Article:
22. If you are looking for a used vehicle to buy, visit car rental agencies. Normally, their automobiles have been regularly serviced and properly maintained for customer use.

23. Before you purchase a used automobile, it would be wise to have a reputable mechanic whom you know and trust (one not connected with the dealer or other agency or individual who has the automobile for sale) to evaluate the vehicle for you. The charge for this service usually is low, but ask beforehand what the charge will be. The examination could save you from buying an automobile with serious problems or potential problems. It also may point out several minor problems which can be corrected easily but which you can point out to the seller and request a reduction in the asking price.

24. You might want to consider selling your used vehicle yourself through an advertisement in the newspaper if you feel you might get more for it than the dealer is offering you as a trade-in. You may be able to get several hundred dollars more by selling it yourself. Try this approach before you finalize arrangements with the dealer. If you can’t get more by selling the vehicle yourself, then trade it in on the vehicle you are purchasing.

25. When trying to sell your used automobile, place a “For Sale” sign on the window of the vehicle, use word-of-mouth, put up notices on bulletin boards at your workplace and in your community, and place ads in organizational newsletters. The more outlets you use for advertising, the larger your audience of potential buyers and the greater your chances for getting more money for your vehicle.

26. Before you try to trade in or sell your used automobile, wash the outside, and follow your owner’s manual relative to waxing the outside; clean well the entire interior, the trunk, and glove compartment; check the oil, water in the radiator, fluid in the windshield washer reservoir, and, transmission and brake fluids; put enough gasoline in the tank so potential buyers won’t run out of fuel while testing the vehicle on the road; check the tires and tire pressure; replace burned-out bulbs and headlights; and. try to make the interior smell as pleasant as possible. All of these things will cost very little, and the returns should far outweigh the small investment.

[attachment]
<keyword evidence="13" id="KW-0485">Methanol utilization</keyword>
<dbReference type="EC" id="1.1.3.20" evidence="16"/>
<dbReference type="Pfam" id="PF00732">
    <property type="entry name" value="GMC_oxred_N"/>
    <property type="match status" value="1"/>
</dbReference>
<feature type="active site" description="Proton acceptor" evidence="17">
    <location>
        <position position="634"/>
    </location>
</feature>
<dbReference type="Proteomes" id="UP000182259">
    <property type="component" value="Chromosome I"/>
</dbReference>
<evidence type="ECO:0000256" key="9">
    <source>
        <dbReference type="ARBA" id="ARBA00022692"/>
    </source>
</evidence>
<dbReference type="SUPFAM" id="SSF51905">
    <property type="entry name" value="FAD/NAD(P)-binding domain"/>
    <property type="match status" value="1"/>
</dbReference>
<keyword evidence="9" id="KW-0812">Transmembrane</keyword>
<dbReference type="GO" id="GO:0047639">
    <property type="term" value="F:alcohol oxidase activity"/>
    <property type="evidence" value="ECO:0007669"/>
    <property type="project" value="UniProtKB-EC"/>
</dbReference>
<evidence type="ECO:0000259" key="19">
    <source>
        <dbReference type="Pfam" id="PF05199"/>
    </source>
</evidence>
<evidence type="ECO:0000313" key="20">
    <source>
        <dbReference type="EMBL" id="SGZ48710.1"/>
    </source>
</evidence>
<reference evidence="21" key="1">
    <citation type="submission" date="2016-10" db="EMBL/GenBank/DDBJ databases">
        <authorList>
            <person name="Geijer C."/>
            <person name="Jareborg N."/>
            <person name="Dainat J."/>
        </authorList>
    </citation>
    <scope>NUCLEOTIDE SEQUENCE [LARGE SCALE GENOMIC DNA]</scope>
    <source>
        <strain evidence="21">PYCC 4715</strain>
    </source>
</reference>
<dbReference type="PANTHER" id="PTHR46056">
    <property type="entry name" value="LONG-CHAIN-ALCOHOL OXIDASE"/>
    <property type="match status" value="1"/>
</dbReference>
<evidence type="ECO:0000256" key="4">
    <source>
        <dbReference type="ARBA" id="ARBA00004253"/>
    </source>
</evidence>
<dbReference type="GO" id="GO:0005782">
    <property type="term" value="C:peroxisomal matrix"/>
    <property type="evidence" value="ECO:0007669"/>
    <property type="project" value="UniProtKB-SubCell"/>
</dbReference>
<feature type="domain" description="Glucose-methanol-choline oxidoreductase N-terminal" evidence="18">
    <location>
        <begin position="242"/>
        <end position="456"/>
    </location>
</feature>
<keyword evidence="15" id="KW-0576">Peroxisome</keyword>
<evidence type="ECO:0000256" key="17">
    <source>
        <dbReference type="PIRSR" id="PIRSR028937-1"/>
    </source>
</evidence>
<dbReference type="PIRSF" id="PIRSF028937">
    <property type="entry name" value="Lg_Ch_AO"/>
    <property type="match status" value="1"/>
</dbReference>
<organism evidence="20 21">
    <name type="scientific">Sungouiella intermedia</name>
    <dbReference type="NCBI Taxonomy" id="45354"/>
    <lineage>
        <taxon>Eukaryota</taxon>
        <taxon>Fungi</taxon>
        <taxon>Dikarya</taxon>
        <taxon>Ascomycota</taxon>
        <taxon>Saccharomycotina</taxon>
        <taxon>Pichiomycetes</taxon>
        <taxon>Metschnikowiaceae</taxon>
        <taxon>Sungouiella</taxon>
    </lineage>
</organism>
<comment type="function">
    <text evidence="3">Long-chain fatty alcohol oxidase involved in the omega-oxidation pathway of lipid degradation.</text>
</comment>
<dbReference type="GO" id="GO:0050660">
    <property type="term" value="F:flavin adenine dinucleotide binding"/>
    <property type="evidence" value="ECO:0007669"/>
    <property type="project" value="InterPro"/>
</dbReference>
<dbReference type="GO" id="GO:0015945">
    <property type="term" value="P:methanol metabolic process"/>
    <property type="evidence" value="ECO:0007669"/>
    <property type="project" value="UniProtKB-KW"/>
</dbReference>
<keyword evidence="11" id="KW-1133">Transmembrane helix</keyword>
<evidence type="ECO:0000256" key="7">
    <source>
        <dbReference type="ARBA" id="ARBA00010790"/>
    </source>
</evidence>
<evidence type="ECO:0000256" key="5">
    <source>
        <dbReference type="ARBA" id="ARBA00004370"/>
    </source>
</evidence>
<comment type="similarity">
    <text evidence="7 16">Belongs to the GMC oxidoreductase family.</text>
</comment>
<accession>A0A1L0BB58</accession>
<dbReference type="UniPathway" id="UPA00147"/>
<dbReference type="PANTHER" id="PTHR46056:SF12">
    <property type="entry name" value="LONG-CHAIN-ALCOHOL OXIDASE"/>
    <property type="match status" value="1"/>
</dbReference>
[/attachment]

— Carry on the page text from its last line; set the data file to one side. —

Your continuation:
27. If you must borrow money to purchase your automobile, find out the annual percentage rate (APR) the dealer charges on a loan. Then, check with your credit union and bank on their rates. In 2009, three automobile manufacturers were offering (through dealers) rates on new cars as low as 2.9 percent to just a bit over 3 percent. In March, 2009, at least one manufacturer was offering (through dealers) 1.9 percent on selected models of new cars. In the past couple of years, similar, low-interest rates occasionally have been offered by some automobile manufacturers. If you are offered a low interest rate by a dealer, make sure you are not paying a higher purchase price for the vehicle which might offset the advantage of the low interest rate.

28. When you are thinking about buying an automobile, consider how much your insurance on it will cost. Some vehicles are very expensive to insure, such as high powered ones. Also, because of such factors as age and/or driving record of the operator, insurance rates could be extremely high for some people. Make sure you will be able to afford the insurance before you purchase the vehicle. If you purchase the vehicle and later realize that you can’t keep up the insurance payments, owner ship will become a great financial risk.